Online HVAC Duct Calculations
This new application, "On-Line Duct Friction Loss and Velocity Pressure Calculation," performs simple pressure drop analysis of single duct lines in ventilation systems. This simple and easy to use tool allows the user to quickly check existing systems, or test modifications to them, using only a web browser.
To use this application the user simply enters in the configuration of the duct on a form accessed via a web page. The user is prompted to enter the following required data:
1. Duct and Flow Conditions (size, flow rate, properties, etc.)
2. Duct Entry Configuration (hoods and duct ends)
3. Elbows (both round and rectangular)
4. Filter(s) / Air Cleaner(s) / Miscellaneous Equipment
5. Duct Exit Configuration (branches, contractions, and enlargements)
Then with a click, the application calculates the pressure drop and velocity pressure, in inches of water, for this section of the system. This pressure drop calculation includes the loss in the straight portion of the duct, plus additional losses associated with the elbows, equipment, and inlet and outlet configurations of the system. Users can run this analysis on either rectangular or round ducts and support for flat oval ducts will be added shortly. The application accommodates most typical duct elbow, fitting, and hood configurations, and also allows for the manual input of pressure losses for equipment like filters. The interactive nature of this web application also allows the user access pictures of the various fittings, elbows, and hoods analyzed in the calculation so that correct choices can be made for analysis.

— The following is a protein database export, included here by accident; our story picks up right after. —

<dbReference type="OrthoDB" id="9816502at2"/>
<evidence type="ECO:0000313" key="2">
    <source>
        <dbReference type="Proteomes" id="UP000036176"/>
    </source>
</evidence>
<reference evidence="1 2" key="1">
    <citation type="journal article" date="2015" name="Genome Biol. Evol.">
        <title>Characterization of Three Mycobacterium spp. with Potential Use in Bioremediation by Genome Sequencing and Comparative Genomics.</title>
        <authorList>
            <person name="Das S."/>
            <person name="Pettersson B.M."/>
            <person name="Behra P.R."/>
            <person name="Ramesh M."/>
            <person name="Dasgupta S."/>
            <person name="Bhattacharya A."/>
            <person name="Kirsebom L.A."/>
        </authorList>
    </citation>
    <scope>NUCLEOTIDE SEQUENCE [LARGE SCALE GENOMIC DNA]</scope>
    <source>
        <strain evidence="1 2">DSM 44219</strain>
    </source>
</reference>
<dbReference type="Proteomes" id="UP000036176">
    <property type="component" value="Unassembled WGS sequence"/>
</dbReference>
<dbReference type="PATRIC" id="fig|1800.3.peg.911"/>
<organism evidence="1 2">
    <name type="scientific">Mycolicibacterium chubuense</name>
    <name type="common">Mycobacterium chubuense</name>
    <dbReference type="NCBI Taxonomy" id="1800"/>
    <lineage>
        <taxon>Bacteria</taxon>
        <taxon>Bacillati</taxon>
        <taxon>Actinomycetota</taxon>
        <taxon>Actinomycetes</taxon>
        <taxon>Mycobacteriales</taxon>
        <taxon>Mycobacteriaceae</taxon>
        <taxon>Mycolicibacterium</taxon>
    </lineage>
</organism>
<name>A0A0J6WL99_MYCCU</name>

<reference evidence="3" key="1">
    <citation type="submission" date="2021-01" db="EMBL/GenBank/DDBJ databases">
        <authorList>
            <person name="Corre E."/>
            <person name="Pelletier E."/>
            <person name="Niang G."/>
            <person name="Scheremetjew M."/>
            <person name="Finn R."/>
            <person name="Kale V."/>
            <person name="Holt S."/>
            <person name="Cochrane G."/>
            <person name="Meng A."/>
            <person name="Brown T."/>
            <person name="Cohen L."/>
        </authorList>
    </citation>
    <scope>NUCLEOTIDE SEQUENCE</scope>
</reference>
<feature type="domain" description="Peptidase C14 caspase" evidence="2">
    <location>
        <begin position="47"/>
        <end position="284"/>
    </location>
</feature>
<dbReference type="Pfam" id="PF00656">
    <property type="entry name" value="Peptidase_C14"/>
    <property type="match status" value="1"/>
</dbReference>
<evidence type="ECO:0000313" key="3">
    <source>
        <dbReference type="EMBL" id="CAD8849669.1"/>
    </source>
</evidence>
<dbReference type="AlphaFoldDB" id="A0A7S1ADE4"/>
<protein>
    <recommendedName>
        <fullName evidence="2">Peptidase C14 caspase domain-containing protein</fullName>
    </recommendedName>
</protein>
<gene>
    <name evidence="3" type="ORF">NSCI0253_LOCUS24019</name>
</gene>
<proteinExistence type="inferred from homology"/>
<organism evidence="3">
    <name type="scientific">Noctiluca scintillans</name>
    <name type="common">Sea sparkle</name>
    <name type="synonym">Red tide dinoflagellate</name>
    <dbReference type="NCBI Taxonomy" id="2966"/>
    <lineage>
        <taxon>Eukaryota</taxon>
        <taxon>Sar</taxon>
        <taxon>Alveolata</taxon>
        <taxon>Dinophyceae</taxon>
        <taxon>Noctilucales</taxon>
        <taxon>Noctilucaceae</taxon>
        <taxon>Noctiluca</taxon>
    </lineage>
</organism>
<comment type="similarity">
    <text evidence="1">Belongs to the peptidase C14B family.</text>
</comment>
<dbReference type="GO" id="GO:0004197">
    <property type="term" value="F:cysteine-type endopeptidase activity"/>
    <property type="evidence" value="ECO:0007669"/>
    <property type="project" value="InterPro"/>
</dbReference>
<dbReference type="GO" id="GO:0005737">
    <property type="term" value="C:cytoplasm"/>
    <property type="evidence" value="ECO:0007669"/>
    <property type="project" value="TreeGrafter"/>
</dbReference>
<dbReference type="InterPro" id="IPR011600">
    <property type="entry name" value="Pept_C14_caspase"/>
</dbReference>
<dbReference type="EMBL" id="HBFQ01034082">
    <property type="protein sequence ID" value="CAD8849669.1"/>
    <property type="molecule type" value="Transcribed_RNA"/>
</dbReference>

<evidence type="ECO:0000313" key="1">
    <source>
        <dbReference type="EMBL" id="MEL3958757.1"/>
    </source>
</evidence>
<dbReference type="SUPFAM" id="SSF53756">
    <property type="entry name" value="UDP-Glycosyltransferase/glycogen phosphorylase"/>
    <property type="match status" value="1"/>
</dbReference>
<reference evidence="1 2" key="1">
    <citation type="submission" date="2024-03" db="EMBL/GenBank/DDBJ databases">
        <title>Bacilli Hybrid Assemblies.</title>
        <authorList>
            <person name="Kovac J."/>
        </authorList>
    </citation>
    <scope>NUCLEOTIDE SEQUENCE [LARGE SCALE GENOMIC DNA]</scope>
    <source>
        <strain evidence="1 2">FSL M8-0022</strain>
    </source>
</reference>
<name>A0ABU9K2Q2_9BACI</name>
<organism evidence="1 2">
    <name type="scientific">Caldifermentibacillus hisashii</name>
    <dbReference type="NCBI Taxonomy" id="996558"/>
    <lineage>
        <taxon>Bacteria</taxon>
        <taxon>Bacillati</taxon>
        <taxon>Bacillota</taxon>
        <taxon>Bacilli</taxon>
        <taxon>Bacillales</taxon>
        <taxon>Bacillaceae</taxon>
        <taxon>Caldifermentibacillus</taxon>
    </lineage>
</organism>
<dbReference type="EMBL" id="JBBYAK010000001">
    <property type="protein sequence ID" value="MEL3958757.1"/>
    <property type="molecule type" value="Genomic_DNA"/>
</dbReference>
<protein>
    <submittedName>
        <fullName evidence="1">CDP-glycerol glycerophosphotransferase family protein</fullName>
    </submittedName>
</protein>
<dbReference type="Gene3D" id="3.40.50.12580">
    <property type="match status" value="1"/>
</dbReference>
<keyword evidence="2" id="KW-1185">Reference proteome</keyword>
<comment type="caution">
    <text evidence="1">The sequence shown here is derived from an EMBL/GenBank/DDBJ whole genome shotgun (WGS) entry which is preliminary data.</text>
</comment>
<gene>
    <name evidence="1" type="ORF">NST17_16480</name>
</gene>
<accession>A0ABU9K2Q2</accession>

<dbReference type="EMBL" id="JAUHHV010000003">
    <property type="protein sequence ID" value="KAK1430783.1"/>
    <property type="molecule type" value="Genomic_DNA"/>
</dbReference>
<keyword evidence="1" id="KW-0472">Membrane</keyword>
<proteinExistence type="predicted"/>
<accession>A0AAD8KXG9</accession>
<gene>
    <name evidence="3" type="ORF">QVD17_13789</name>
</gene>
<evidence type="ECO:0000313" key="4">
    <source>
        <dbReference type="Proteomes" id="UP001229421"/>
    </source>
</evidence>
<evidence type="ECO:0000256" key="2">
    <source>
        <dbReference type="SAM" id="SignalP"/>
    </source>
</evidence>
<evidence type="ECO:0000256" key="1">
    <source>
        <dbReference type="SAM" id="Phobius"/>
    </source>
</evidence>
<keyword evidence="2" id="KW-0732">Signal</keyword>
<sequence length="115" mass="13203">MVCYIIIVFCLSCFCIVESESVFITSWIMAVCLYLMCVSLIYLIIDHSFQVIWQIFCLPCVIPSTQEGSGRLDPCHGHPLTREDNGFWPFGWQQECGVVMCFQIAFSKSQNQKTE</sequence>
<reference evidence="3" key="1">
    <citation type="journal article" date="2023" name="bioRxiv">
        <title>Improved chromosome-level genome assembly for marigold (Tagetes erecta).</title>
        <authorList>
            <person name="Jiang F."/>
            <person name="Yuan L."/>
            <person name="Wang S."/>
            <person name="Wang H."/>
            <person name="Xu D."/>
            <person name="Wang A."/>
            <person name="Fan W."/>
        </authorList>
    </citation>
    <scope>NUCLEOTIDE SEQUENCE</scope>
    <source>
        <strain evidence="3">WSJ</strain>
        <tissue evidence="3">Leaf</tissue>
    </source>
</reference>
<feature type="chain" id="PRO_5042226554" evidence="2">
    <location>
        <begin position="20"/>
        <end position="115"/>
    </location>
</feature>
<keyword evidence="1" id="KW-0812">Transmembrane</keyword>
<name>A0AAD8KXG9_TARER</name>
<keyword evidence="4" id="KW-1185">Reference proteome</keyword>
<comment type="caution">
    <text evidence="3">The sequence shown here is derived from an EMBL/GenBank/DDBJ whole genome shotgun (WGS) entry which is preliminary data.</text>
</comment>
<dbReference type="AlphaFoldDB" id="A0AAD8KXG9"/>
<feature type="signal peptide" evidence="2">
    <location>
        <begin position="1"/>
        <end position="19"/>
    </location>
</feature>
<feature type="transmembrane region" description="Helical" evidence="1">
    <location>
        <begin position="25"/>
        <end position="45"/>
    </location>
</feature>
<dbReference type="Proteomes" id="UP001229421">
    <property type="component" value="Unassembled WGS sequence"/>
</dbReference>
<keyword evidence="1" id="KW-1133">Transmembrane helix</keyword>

Although this application can only accommodate one single-sized duct at a time, it can be applied to more complicated systems by dividing them up into sections and analyzing each section individually.
Gases other than air can also be accommodated. Any gas that is operating under conditions that approximate ideality can be analyzed adequately, provided the proper gas properties (molecular weight, viscosity, and specific heat ratio) are entered. This ability to handle non-air systems makes this application particularly useful in low-pressure flow processes like scrubbers and other industrial gas ventilation systems.
Interactive "How To" and "Technical References" links are also available to allow the user to look deeper into how these calculations are done, and get further explanations on how to use the program.
To complement these duct calculations, a link is provided to a page to containing "Fan Law" calculations. Using information generated from the friction loss analysis and the "Fan Laws" page, the user can then access a Fan Data Sheet suitable for printing or direct electronic submittal to vendors for quotation.
Detailed design of facility HVAC and process ventilation systems still requires the skills of an experienced professional. Also, this application does not approximate the functionality and capabilities of industry-proven duct design programs that can easily accommodate multi-line systems. But for the casual user, plant engineer under a deadline, or even the ventilation design professional, the "On-Line Duct Friction Loss and Velocity Pressure Calculation" can be a useful resource to make quick and simple calculations when appropriate.
John Kossik is a process engineer for Beacon Engineers Inc., Seattle.
For more information: John Kossik, Beacon Engineers, 18940 Northeast 150th St., Woodinville, WA 98072. Tel: 425-742-9653. Fax: 425-883-2171. Email: firstname.lastname@example.org.